Dissertation Defense

Reducing Redundant Computation and Data in Non-deterministic Systems by Exploiting the Computation-data Duality

Xianzheng Dou

Repeated computations and redundant data are pervasively invoked or generated in modern systems and software. These computations and data are mostly, but not exactly the same. For example, web servers invoke similar computations when displaying a common web page for different users, applications perform similar initialization during startups, and cloud storage services maintain past versions of user files with redundant data chunks shared among these versions. Consequently, many prior systems detect and deduplicate similar computations or data to reduce computation, network and storage costs. However, the non-determinism inherited in modern systems limits the effectiveness of existing approaches.

Therefore, the thesis exploits the principle of equivalence between computation and data to reduce redundancy for non-deterministic systems via two novel systematic supports. On the one hand, we can substitute computation for data to reduce storage and network costs for cloud-based storage services. In lieu of the actual file data, a file can be selectively represented as a description of the non-deterministic computation that is sufficient to re-create the same file data. Moreover, when the description of the computation is less costly than the file data, storage and communication costs are reduced.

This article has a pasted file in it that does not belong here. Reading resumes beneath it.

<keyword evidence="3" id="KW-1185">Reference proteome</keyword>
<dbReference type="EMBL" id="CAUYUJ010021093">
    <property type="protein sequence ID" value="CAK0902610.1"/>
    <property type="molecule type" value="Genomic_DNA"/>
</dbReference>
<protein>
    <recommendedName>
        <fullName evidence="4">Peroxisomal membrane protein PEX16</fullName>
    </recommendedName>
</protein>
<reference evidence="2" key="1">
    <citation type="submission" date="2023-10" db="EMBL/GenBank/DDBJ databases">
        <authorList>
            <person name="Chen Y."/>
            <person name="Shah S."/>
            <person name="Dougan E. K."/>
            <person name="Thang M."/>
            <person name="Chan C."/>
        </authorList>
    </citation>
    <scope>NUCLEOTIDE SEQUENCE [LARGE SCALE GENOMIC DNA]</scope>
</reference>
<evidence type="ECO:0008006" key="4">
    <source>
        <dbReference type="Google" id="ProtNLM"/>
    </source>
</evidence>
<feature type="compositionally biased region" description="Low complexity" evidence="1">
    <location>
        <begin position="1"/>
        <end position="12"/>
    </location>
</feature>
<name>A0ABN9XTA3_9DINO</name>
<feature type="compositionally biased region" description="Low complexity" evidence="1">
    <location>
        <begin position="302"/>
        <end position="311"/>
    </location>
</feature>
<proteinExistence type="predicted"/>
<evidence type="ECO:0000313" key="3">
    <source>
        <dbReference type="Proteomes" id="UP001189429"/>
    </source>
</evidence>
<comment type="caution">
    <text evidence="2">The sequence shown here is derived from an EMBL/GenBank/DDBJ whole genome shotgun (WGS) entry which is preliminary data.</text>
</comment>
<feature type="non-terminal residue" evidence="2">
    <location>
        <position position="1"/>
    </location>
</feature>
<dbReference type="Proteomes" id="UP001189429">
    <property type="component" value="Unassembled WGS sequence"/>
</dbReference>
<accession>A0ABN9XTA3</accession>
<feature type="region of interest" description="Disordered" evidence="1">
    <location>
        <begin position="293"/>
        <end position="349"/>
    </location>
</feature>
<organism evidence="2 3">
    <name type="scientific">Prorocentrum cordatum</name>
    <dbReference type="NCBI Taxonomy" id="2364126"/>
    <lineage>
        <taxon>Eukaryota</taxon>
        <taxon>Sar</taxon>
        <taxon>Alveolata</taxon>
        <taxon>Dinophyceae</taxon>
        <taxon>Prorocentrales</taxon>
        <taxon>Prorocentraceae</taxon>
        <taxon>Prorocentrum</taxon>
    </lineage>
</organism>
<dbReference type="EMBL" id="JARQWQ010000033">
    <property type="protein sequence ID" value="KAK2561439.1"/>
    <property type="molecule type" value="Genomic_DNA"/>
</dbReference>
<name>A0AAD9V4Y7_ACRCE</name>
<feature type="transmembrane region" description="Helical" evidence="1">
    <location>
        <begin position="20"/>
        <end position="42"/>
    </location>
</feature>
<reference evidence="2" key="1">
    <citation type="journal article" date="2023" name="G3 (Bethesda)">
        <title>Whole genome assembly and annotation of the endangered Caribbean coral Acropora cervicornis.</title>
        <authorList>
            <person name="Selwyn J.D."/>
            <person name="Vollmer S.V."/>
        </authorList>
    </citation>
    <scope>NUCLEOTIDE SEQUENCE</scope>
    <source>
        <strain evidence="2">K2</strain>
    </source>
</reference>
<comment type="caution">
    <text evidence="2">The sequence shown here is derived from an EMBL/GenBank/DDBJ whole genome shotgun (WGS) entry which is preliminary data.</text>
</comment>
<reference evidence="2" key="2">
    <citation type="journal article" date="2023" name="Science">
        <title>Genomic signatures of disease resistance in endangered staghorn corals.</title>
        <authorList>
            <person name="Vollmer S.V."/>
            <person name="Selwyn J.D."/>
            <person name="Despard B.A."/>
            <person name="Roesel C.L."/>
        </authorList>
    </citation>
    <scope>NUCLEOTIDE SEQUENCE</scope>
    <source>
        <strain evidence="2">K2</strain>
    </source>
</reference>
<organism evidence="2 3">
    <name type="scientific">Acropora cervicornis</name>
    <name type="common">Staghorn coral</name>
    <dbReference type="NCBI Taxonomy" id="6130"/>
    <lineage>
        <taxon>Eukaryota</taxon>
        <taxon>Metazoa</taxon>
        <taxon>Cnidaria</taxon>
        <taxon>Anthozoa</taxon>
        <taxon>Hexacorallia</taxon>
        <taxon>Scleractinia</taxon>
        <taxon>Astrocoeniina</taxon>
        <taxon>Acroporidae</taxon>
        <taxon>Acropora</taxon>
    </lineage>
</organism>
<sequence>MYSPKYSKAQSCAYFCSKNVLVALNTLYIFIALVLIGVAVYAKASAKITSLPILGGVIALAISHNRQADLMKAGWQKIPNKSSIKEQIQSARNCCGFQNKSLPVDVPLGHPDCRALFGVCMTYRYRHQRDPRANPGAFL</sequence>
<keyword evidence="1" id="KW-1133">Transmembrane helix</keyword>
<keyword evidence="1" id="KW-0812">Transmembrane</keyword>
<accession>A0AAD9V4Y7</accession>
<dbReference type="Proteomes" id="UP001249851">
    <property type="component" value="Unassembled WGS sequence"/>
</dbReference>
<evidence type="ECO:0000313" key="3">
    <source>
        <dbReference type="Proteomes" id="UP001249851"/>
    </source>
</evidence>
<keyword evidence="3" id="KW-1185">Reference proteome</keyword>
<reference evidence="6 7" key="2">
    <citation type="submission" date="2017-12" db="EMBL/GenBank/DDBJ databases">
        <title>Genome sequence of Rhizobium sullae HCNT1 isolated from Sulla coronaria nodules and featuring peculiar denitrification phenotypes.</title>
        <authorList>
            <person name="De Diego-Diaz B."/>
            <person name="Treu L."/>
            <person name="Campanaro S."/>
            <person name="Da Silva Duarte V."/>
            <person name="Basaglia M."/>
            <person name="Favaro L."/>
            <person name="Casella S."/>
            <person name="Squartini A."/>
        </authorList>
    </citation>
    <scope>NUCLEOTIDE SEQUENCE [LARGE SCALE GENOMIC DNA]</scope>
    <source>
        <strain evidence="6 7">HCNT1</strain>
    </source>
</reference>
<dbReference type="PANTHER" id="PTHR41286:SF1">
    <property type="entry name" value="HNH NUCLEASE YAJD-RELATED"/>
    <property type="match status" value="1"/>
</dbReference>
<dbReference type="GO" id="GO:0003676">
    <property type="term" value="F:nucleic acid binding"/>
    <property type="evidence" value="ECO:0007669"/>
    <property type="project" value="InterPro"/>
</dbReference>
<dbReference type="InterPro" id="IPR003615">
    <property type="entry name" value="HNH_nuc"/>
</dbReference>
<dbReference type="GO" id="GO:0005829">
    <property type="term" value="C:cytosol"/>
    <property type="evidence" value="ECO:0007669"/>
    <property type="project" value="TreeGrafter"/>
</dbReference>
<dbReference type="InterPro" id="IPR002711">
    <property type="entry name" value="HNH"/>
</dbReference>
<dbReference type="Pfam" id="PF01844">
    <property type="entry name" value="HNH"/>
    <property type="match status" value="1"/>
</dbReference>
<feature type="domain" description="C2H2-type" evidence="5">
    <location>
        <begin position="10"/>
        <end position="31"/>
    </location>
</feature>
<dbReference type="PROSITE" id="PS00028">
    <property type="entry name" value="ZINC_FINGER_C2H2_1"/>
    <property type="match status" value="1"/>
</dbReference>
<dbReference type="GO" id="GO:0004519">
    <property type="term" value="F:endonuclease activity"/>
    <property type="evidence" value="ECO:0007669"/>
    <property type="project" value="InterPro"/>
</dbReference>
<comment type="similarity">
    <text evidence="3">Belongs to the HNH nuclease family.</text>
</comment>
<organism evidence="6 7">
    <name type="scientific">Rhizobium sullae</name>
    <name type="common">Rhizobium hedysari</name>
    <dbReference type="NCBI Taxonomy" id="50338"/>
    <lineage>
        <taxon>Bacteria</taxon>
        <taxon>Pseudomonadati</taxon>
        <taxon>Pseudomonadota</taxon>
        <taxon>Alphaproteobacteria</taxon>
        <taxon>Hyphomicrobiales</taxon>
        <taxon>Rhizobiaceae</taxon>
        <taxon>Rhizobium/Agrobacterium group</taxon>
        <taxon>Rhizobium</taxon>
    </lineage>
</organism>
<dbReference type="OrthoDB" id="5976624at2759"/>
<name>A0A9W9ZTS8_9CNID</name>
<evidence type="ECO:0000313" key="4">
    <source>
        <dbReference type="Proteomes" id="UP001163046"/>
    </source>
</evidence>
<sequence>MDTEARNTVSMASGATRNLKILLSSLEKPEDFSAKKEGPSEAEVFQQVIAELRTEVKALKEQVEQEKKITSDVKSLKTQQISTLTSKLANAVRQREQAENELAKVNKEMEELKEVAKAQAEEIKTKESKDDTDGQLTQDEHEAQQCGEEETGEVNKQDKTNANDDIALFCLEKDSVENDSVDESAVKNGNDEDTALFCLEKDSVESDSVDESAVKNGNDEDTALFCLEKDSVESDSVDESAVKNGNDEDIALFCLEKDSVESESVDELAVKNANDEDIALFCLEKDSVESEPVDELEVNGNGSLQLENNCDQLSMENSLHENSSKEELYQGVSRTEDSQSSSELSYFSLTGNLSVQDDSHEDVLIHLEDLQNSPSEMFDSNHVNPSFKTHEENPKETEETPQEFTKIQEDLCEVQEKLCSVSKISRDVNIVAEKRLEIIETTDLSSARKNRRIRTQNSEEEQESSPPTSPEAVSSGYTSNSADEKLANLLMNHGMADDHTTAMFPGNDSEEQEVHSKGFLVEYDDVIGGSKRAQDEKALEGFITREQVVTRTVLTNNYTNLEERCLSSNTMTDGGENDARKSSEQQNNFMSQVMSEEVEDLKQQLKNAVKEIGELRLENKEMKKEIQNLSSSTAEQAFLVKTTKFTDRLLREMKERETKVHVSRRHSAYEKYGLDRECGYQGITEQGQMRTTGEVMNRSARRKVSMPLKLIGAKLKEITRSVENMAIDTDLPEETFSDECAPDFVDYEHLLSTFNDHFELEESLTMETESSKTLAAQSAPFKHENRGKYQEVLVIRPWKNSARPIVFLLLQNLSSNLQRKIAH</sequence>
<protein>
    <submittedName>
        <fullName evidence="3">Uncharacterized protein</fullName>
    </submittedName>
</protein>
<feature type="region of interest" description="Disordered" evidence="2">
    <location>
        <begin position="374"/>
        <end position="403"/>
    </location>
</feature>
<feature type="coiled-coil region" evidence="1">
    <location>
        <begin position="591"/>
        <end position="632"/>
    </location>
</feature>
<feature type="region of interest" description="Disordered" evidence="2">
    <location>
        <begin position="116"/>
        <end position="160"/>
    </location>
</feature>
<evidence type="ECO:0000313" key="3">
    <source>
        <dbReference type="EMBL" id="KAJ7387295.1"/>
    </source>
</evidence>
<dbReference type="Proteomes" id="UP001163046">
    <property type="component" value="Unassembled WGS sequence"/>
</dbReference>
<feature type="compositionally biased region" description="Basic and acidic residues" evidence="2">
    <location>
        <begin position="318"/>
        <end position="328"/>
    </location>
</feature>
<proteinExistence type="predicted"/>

On the other hand, we can substitute data for computation to accelerate similar but non-deterministic computations, such as web server request processing and application startups. The computation is first memoized to disk, and then a predicated slice, which includes all instructions affected by non-deterministic inputs, is generated. For a subsequent execution of the same code region, the memoized outputs are applied to the program state and only these instructions in the predicated slice are re-evaluated to incorporate new non-deterministic inputs. As a result, the code region is significantly accelerated since most instructions are skipped due to memoization while only instructions in the predicated slice are executed.

Sponsored by

Jason Flinn